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JUNE 2016

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--- ON THE BENCH ---
14th June 2016

On The Bench

Have you ever had the challenge of loving somebody whose full-blown in alcohol or drug addiction? It takes a special kind of strength to helplessly watch someone that you love slowly destroy themselves. I say "Helplessly" because no matter how much you love somebody and want it for them, the one thing that you cannot give them is the desire to stop drinking or using - that has to come from them. Addiction is stronger than love and will trump it every time. However, the cold, hard, truth is that one has absolutely nothing to do with the other. Nor does one cancel out the other.

I learned this years ago when my son's mother would scream at me, "If you love me and your son you will stop using drugs!!!" My addiction, and subsequent slow, self-destruction didn't negate the love that I had for my son. I was just emotionally and psychologically incapable of translating the feelings that I carried in my heart into any type of meaningful behavior that reflected those feelings. The guilt that I felt from this caused me to use even more drugs to try and cover up the feeling of shame; and the using of more drugs caused my baby mama to scream even more.

It was one ugly cycle of dysfunction and baby mama drama. Until, one day, she finally looked me in the eye and said, "You're going to have to choose one or the other. Either ME or the drugs!" Well, that was a no-brainer. I chose the drugs. They didn't yell at me and whine like a bad fan belt if I came home late. Unfortunately though, she was incapable of keeping her word and she stayed with me and our relationship reached even new lows.

Alcoholism and addiction are one and the same, just different sides of the same coin. Alcoholics though (especially recovering ones), are quick to point out that, "I was no doper." As if drinking a fifth a day and waking up in your vomit to learn that you'd pissed yourself again is somehow more upstanding than somebody who smokes their drugs on a can or shoots them into their arm. The ego is an amazing thing. So is denial.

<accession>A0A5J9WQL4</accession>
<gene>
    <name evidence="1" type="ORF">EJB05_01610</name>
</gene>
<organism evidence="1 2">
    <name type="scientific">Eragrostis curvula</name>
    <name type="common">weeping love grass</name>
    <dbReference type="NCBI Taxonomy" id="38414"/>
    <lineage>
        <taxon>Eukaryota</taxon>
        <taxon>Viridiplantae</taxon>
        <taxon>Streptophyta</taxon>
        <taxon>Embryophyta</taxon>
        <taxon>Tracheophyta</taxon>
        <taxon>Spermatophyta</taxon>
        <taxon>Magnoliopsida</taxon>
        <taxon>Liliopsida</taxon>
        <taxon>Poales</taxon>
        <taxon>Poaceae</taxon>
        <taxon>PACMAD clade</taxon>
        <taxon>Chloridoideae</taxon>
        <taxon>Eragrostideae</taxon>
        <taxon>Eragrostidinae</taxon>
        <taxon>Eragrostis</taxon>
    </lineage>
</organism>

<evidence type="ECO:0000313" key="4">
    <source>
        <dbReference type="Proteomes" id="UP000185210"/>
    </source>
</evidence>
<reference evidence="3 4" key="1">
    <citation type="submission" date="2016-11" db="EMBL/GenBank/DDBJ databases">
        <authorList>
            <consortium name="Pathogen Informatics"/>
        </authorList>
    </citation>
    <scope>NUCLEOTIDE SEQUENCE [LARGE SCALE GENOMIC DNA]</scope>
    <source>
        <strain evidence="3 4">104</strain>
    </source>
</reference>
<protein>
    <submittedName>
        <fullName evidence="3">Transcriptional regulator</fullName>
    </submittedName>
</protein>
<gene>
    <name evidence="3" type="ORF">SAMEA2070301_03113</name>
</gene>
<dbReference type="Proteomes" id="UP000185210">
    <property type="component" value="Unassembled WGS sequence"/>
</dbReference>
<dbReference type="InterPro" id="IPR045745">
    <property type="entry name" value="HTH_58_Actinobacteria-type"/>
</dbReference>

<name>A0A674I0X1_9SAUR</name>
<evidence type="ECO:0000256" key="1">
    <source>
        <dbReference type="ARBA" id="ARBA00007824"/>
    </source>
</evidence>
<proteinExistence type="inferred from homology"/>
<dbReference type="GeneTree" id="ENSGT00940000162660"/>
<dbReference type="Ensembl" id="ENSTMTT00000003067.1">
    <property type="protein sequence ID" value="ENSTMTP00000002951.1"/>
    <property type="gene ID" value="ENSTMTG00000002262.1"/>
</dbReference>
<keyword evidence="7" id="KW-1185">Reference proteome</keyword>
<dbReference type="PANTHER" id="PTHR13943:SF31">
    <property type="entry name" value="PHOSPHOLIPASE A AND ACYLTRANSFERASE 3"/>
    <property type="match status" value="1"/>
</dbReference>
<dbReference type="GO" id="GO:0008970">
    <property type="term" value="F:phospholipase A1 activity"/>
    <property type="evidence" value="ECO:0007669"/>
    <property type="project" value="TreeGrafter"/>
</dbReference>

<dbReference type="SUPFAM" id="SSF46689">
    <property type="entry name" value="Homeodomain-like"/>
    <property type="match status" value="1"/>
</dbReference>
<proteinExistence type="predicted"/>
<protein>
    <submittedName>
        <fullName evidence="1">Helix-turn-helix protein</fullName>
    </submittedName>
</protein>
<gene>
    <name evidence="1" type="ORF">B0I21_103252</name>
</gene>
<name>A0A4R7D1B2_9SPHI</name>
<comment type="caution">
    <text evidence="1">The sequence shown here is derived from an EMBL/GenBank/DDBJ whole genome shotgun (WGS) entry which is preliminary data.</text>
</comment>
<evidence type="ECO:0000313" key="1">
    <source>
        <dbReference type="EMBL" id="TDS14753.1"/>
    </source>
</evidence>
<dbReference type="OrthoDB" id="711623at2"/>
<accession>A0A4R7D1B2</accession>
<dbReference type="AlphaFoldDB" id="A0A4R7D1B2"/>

Just in case you didn't get the memo, alcoholism and addiction are: A mental obsession, coupled with the physical compulsion to drink or use. The physical component of this dynamic can be treacherous. I've been dope sick on heroin everywhere from a hospital and a train, to a church and the lobby of a bank as I was taking it off. But for me, the absolute worst place to be dope sick was walking into work. This was because I knew that I would have to live with that sickness for at least 8 hours without even the possibility of any relief. This invariably led to unemployment, which led to crime, which led to prison, which led to me disappointing and breaking the hearts of the people in the world that I cared about the most.

This downward spiral always ended with the same result. Me sitting in some noisy, crowded cell that smelled like sweat and fear, while being filled with an indescribable amount of pain, rage, and especially, frustration. Slowly, one crisis at a time, one by one, all of my loved ones eventually went away. Even my sister. I ended up doing a 10 year prison term for the theft of infant formula that I was selling to a cartel of Arabs. They were using it to defraud the government, but you'll have to buy the book to hear that story. When I complained at my sentencing about the amount of time I was getting for stealing baby milk, the Honorable Thomas Hughston said, "Hell, Mr. Frye, you stole enough of the stuff to feed the starving children of Haiti. Do you want to withdraw your plea?" I relplied, "No, Your Honor, I just want to bitch." He said, "Make it quick." I did, and then was summarily shipped off to an underfunded prison sentence where I spent the next 4 1/2 years with no money, no visits, and hardly any mail. Certainly no email.